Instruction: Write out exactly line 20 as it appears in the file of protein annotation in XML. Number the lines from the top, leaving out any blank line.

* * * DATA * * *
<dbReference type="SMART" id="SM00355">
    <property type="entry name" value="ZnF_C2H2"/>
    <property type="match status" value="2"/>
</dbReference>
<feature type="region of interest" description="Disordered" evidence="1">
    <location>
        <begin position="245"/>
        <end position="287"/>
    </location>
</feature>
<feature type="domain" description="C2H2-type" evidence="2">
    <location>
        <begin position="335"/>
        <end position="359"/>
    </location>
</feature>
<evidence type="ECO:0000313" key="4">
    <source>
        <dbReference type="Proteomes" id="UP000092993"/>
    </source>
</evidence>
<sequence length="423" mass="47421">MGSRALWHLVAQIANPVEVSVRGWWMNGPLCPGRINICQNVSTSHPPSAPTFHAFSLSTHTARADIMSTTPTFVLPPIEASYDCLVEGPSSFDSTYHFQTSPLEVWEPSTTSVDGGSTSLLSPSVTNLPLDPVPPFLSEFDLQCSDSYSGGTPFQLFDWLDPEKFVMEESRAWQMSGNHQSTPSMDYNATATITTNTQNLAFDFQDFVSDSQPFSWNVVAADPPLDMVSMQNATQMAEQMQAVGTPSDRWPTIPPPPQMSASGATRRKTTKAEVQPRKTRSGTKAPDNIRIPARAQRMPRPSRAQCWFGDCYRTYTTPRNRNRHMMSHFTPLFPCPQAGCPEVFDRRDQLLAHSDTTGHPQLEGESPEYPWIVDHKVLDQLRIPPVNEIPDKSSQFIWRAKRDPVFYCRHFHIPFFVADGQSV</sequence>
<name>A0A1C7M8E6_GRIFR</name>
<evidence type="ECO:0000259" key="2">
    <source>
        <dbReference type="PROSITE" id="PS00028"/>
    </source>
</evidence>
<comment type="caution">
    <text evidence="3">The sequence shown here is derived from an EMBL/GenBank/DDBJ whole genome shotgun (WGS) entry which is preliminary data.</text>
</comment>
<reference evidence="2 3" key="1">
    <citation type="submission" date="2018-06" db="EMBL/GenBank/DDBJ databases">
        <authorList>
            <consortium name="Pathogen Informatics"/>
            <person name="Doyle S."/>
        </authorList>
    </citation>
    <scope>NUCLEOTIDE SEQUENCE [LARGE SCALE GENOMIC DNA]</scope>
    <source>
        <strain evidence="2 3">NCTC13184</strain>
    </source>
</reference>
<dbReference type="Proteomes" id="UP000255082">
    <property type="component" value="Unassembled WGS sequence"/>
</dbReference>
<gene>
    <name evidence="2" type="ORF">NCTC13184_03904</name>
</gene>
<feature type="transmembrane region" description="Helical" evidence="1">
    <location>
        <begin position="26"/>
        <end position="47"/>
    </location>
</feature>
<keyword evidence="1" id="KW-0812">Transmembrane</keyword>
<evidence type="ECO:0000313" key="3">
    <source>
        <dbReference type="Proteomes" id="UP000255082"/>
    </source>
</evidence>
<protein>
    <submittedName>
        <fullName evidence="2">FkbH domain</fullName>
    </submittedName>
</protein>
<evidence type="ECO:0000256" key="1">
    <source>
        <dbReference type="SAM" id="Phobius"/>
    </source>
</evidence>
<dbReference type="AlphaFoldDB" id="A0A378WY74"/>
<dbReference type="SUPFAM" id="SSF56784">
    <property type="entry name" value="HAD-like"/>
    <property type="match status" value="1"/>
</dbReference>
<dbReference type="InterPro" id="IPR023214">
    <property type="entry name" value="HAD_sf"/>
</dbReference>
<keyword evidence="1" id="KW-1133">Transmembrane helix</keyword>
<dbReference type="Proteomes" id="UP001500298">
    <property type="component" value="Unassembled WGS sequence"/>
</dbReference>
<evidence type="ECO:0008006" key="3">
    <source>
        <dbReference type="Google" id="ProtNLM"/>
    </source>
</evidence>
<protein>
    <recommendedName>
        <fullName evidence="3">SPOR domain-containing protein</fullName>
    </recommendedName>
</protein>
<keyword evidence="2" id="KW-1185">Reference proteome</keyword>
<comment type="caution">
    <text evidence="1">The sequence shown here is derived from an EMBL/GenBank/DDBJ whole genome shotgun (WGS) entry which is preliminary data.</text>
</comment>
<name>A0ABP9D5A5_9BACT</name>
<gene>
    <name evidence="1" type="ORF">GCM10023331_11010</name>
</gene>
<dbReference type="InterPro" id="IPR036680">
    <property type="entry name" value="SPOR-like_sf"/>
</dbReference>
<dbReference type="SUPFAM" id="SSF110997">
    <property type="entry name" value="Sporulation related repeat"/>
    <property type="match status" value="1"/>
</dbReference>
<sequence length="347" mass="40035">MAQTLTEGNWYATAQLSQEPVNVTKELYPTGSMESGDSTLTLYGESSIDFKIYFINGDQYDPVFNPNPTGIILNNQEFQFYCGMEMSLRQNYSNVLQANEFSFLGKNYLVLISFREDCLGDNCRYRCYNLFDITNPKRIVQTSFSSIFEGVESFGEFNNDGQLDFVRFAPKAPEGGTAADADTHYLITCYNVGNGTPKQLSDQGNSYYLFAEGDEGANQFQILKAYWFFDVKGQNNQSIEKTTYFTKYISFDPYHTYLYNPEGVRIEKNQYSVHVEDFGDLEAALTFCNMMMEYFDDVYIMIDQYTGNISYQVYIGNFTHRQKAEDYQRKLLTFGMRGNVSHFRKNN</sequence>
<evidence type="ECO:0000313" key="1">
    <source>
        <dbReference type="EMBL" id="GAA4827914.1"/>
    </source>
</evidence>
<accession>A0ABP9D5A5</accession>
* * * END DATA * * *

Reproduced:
    </source>